By this stage, you will have digested the details of the much-delayed White Paper on higher education. As you peruse the fine print, the question I would encourage you to ask is whether the political pressures that caused the delays have led to the wider long-term vision being lost.
As the world around us changes rapidly, the opportunities and challenges facing the UK are global in nature. Universities have a crucial role to play in tackling the issues confronting the government, yet the White Paper does not move beyond the immediate consequences of funding changes and student-number controls. The danger is that with all eyes firmly fixed on the fine details, we risk accepting short-term square pegs for long-term round holes.
Exacerbating this is the fact that the government's wider economic strategy makes little more than a few passing references to the higher education sector. Did you know that a wordsearch for "universities" in the government's The Plan for Growth document returns just 14 matches whereas the NHS gets 55 mentions? A revealing truth.
At University Alliance, we have been considering some of the longer-term challenges facing the sector and the country, including the implications of the "hourglass" projection for the future shape of the labour market. There is extensive evidence from the National Endowment for Science, Technology and the Arts, among others, which shows that innovative high-tech approaches are the best ways to grow the UK economy.
This means a polarisation of skills needs, with growth at both the high end (graduates) and the low end, alongside a decline in demand for intermediate-level skills - hence the hourglass shape.
Given some of the media coverage of universities recently - and our national obsession with tuition fees - you would be forgiven for thinking that we have too many graduates in the UK and that demand for more will soon come to a grinding halt. I am happy to report, however, that you would be wrong - and our competitors know this.
In his State of the Union address earlier this year, President Obama called on the US to "out-innovate, out-educate and out-build the rest of the world". And we are all familiar with the eye-watering figures that demonstrate the prioritisation of public investment in higher education and research in many countries that share Obama's vision of what it will take to build an innovation-based, high-tech economy.
Meanwhile, the UK seems to be focusing on the minutiae of its funding and regulatory systems as the rest of the world places the university at the centre of economic policy. But it's not too late...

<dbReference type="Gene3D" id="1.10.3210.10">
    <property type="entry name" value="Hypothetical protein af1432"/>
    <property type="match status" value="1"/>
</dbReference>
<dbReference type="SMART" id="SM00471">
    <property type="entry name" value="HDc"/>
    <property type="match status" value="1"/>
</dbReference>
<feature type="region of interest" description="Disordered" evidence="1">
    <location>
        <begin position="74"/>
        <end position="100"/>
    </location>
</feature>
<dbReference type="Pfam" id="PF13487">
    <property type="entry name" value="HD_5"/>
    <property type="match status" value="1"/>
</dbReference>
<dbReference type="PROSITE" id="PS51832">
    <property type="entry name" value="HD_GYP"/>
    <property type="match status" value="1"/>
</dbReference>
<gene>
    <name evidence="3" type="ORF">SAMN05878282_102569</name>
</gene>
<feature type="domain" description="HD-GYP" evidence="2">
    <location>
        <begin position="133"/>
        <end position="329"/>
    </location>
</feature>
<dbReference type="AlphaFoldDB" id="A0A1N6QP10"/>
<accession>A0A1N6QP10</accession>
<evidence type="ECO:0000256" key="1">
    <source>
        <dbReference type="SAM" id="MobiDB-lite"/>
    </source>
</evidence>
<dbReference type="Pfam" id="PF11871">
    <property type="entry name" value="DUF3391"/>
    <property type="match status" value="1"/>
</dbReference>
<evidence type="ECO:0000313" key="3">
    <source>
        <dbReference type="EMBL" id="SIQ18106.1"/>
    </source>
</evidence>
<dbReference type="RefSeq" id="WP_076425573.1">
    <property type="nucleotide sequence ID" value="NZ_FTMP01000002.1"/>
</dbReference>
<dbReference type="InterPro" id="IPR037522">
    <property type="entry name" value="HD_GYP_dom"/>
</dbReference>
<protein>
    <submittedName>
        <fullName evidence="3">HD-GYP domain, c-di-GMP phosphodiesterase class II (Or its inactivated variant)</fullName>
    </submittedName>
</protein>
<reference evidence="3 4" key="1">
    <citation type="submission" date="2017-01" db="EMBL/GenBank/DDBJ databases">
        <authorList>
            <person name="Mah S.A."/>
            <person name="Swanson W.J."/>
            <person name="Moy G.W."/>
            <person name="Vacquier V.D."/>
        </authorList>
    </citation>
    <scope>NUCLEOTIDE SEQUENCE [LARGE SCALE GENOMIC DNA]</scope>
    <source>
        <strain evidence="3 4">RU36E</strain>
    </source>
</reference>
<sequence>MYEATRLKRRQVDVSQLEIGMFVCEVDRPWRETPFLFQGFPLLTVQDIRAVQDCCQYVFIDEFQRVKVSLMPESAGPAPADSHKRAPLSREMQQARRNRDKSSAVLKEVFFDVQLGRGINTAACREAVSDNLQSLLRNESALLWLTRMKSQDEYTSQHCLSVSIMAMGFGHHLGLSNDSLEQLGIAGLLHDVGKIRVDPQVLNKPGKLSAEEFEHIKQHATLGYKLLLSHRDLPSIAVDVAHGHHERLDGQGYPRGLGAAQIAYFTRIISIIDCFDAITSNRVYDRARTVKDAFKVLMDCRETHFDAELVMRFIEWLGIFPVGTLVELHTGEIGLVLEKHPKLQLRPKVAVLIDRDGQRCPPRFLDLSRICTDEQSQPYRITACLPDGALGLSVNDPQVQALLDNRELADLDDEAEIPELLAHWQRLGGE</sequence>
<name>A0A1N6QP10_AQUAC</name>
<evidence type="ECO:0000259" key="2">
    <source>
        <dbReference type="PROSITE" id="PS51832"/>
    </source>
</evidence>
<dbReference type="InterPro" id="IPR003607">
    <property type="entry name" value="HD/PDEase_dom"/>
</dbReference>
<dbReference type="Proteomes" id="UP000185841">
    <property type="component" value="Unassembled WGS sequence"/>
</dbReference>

We would urge the UK's politicians and policymakers to look forwards rather than backwards when they consider how many high-end, innovative, creative graduates we need - those who will create new jobs, not replace old ones. They need to ensure that the upcoming Innovation Strategy puts universities and graduates centre stage. Continuing their current emphasis on apprenticeships and intermediate-level skills will create a skills base that is more pear-shaped than hourglass. With 41 per cent of all UK jobs already based in the knowledge-intensive sectors, a figure that is rapidly rising, what will it take for the coalition to reconsider its vision?
We are at a crossroads as a sector and as a country. Regardless of the politics surrounding them, all universities are working hard to drive economic growth over the next decade and beyond. Universities are chief innovators, here for the long term, and they will find the best way to continue to serve society and drive growth. It is our responsibility to help the government to prepare for the changes that are coming: to work in partnership with others to realise the potential that change offers; and to demonstrate the energy, optimism and world-changing opportunities that are the lifeblood on campus.
We must not forget that the eyes of the world are upon us as we reverse the balance of public and private investment. In a highly competitive, responsive, largely market-driven sector that is about to undergo radical funding changes, we urge government leaders to look beyond the immediate and provide the much-needed economic vision that places universities - and the research and innovation they deliver - at its core.